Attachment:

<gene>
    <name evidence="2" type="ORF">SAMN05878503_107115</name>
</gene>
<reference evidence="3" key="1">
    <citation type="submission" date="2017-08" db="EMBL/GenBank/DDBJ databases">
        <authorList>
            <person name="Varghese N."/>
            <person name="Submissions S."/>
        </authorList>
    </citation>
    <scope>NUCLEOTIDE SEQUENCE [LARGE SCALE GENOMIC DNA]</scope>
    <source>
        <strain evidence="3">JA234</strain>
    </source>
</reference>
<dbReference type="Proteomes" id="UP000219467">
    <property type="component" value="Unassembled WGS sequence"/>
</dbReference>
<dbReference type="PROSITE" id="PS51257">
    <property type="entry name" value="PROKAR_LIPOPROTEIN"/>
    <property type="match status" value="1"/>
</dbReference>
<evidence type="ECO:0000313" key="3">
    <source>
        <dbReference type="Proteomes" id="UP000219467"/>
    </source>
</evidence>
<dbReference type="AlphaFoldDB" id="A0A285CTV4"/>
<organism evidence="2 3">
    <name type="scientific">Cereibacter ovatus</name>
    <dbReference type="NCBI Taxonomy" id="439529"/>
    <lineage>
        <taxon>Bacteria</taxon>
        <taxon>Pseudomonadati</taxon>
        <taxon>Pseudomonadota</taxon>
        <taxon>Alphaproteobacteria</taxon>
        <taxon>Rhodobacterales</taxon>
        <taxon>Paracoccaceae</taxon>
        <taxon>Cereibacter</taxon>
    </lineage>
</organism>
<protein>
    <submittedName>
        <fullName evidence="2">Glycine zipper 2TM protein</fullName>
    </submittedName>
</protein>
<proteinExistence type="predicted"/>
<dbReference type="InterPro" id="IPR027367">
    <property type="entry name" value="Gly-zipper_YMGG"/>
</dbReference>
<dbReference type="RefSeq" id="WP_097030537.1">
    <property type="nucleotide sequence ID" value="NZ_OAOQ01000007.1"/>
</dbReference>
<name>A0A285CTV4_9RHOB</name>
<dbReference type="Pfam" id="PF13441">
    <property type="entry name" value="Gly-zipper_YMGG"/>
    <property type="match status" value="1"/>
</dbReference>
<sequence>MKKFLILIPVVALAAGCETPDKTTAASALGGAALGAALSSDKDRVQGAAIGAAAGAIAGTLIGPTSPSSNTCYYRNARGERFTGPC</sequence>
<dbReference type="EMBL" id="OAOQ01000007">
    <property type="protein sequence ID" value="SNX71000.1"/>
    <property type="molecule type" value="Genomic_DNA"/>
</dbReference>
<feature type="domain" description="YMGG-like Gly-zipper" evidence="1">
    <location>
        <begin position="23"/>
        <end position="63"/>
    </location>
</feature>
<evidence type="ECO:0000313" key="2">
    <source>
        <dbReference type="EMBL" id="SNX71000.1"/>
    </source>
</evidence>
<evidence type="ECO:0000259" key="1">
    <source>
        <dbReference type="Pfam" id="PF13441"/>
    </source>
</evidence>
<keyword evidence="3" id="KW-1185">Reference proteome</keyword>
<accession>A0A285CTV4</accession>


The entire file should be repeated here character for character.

<gene>
    <name evidence="2" type="ORF">SAMN05878503_107115</name>
</gene>
<reference evidence="3" key="1">
    <citation type="submission" date="2017-08" db="EMBL/GenBank/DDBJ databases">
        <authorList>
            <person name="Varghese N."/>
            <person name="Submissions S."/>
        </authorList>
    </citation>
    <scope>NUCLEOTIDE SEQUENCE [LARGE SCALE GENOMIC DNA]</scope>
    <source>
        <strain evidence="3">JA234</strain>
    </source>
</reference>
<dbReference type="Proteomes" id="UP000219467">
    <property type="component" value="Unassembled WGS sequence"/>
</dbReference>
<dbReference type="PROSITE" id="PS51257">
    <property type="entry name" value="PROKAR_LIPOPROTEIN"/>
    <property type="match status" value="1"/>
</dbReference>
<evidence type="ECO:0000313" key="3">
    <source>
        <dbReference type="Proteomes" id="UP000219467"/>
    </source>
</evidence>
<dbReference type="AlphaFoldDB" id="A0A285CTV4"/>
<organism evidence="2 3">
    <name type="scientific">Cereibacter ovatus</name>
    <dbReference type="NCBI Taxonomy" id="439529"/>
    <lineage>
        <taxon>Bacteria</taxon>
        <taxon>Pseudomonadati</taxon>
        <taxon>Pseudomonadota</taxon>
        <taxon>Alphaproteobacteria</taxon>
        <taxon>Rhodobacterales</taxon>
        <taxon>Paracoccaceae</taxon>
        <taxon>Cereibacter</taxon>
    </lineage>
</organism>
<protein>
    <submittedName>
        <fullName evidence="2">Glycine zipper 2TM protein</fullName>
    </submittedName>
</protein>
<proteinExistence type="predicted"/>
<dbReference type="InterPro" id="IPR027367">
    <property type="entry name" value="Gly-zipper_YMGG"/>
</dbReference>
<dbReference type="RefSeq" id="WP_097030537.1">
    <property type="nucleotide sequence ID" value="NZ_OAOQ01000007.1"/>
</dbReference>
<name>A0A285CTV4_9RHOB</name>
<dbReference type="Pfam" id="PF13441">
    <property type="entry name" value="Gly-zipper_YMGG"/>
    <property type="match status" value="1"/>
</dbReference>
<sequence>MKKFLILIPVVALAAGCETPDKTTAASALGGAALGAALSSDKDRVQGAAIGAAAGAIAGTLIGPTSPSSNTCYYRNARGERFTGPC</sequence>
<dbReference type="EMBL" id="OAOQ01000007">
    <property type="protein sequence ID" value="SNX71000.1"/>
    <property type="molecule type" value="Genomic_DNA"/>
</dbReference>
<feature type="domain" description="YMGG-like Gly-zipper" evidence="1">
    <location>
        <begin position="23"/>
        <end position="63"/>
    </location>
</feature>
<evidence type="ECO:0000313" key="2">
    <source>
        <dbReference type="EMBL" id="SNX71000.1"/>
    </source>
</evidence>
<evidence type="ECO:0000259" key="1">
    <source>
        <dbReference type="Pfam" id="PF13441"/>
    </source>
</evidence>
<keyword evidence="3" id="KW-1185">Reference proteome</keyword>
<accession>A0A285CTV4</accession>